Jess: It’s very interesting because the spiritual life can happen in two ways. Usually it’s an innate calling where people feel an affinity with all things spirit from a young age. They might not know how to give it a name or how to identify it, but there’s an awareness, whereas in your case it just came on suddenly. That’s another way it can happen.

Anthony: I guess there was an awareness of something ‘other’ with my connection with nature and the bush, which was profound. I came alive when I was in the bush. But I had none of this stuff like what you see around my house, altars and gods and goddesses, because I was raised in a very secular childhood home, there wasn’t any religion and spirituality in my home at all. Having said that, my father is deeply spiritual in the way that he sees the world. So I had no clues around this, it was so foreign to me. In fact I was quite judgemental of all of this sort of stuff [sweeps arms to gesture around his living room filled with spiritual symbols]. So that was a pivotal moment in my life where I changed sides, I started to back the other team.

Jess: It was an extreme change!


Anthony: It was an extreme change and it took me some time to make sense of it. From there I ended up in a yogic tradition for a long time. Around the same time I did some breath work, and that was an extreme experience, as well. So I was obviously very open to all of this sort of stuff, I was easily moved in some way. So then I had to make sense of it. The teacher at the time said, “You might like to go and explore Eastern philosophies from China and India and see what resonates with you.” So I went off and started some Tai Chi but fairly quickly migrated to yoga. And then I found Yoga in Daily Life and a spiritual master. I started doing satsangs, which they were doing in a house in the bush, so I thought, “Spirituality in the bush, this is alright!” I describe myself in those times as a ‘satellite disciple’, I was never really in with the guru, and I really did not surrender myself as such as some do. I was there when the guru was there and I helped out too. As an architect I was often involved in advising on fixing up ashrams using Vastu (ancient Indian feng shui). So how to make sense out of all of that had happened? I was an interior designer and there was this spiritual stuff. So I started asking, “What is it that I want?” I started scuba diving because I love scuba diving, it’s really important to me because it’s such a focused experience. When you’re scuba-diving you can’t be thinking about what’s going on in your life, you are present with the environment and you are focusing on what’s going on, just staying alive, it’s compulsory, forced meditation.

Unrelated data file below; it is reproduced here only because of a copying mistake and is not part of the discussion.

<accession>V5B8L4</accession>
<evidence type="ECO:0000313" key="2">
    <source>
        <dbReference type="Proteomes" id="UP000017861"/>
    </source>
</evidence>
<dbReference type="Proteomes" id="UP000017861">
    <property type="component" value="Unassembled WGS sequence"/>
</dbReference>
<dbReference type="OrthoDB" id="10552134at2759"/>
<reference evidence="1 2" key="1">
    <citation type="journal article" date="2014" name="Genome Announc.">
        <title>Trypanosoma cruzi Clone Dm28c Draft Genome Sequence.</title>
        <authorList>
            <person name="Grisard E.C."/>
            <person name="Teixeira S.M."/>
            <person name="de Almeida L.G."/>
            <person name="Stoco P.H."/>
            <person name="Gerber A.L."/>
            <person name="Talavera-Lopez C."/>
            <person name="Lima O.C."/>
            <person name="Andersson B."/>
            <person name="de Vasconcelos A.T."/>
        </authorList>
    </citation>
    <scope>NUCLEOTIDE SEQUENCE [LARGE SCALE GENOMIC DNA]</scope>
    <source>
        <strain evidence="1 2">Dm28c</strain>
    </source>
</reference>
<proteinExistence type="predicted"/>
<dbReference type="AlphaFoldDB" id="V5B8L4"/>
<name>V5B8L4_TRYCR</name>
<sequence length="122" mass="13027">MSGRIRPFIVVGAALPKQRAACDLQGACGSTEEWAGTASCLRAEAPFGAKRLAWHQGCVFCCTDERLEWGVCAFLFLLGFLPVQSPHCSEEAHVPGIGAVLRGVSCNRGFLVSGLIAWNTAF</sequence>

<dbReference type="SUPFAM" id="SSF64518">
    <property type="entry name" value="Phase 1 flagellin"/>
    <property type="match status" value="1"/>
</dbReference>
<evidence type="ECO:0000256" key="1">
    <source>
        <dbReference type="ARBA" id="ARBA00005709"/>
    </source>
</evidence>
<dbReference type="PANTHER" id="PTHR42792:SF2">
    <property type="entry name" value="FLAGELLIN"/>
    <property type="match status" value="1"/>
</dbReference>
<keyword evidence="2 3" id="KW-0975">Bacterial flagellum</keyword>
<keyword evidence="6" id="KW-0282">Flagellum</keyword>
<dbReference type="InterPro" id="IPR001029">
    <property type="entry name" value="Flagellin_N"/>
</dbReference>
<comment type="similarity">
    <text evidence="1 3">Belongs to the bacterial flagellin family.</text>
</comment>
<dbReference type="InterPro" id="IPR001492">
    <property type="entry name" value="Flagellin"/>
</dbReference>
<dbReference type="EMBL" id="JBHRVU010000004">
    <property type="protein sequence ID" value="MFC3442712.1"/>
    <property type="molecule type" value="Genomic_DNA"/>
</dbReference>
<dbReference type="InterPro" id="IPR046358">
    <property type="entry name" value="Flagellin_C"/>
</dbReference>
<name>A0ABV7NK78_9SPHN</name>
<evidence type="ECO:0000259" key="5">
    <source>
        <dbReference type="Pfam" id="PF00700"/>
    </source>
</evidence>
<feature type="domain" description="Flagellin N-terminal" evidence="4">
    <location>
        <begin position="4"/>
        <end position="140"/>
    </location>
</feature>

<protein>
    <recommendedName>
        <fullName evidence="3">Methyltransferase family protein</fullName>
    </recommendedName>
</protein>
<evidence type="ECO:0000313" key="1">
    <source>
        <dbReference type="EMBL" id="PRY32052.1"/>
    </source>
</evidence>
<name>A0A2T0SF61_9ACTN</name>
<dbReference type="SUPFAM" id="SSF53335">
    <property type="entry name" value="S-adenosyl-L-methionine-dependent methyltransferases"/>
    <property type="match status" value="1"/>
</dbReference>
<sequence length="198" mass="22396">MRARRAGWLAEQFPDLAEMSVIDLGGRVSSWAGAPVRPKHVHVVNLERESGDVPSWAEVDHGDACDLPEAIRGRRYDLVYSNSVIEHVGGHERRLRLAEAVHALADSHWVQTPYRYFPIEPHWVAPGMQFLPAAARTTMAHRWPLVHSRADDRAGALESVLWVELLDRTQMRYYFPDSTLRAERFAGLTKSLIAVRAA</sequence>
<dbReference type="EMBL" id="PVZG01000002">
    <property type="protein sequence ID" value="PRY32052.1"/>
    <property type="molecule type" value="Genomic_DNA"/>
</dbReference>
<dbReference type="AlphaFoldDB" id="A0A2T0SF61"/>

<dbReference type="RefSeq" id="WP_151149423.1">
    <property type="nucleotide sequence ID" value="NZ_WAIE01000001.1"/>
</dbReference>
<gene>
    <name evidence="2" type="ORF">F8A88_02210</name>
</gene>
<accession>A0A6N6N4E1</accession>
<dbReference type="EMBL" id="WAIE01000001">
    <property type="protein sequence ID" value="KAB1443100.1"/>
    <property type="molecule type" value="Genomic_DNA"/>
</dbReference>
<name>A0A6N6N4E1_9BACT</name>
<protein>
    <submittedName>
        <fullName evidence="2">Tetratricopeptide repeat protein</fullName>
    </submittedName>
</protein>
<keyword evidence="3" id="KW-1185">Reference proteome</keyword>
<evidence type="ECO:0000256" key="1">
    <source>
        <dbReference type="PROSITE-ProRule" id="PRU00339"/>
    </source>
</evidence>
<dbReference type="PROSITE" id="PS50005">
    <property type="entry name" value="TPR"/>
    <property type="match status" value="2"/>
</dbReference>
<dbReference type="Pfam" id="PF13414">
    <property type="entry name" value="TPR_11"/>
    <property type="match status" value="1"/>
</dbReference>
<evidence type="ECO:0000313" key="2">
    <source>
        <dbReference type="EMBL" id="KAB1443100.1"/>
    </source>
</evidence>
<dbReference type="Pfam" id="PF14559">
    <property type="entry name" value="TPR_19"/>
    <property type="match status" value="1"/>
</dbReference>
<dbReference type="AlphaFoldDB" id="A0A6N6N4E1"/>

Jess: It’s a bit like rock-climbing, you have to stay focused.

Anthony: Yes! And scuba diving used to juice me up. So I wondered, “What can I do with this, can I do underwater yoga teaching?” [Laughs.] I was resistant to becoming a yoga teacher, because it seems that every second person who has a spiritual awakening wants to become a yoga teacher, in my view. And then I discovered this thing called Vastu Shastra, which is ancient Indian feng shui. Then I went to India to see a whole set of masters on this subject. So my exploration of sacred space began. I travelled a lot with my first wife and we’d been to a lot of wonderful sacred sites.

As I’ve said, I was interested in meditation and yoga, but I never felt good enough. They were all very yin people, it was all very quiet and nice, but I’m loud and I always felt like I was trying to fit myself into that box. But I didn’t quite fit, it was a mismatch, but there was something there that I wanted. It was a spiritual community, there were people who were interested in spiritual technologies and that’s why I hung in there.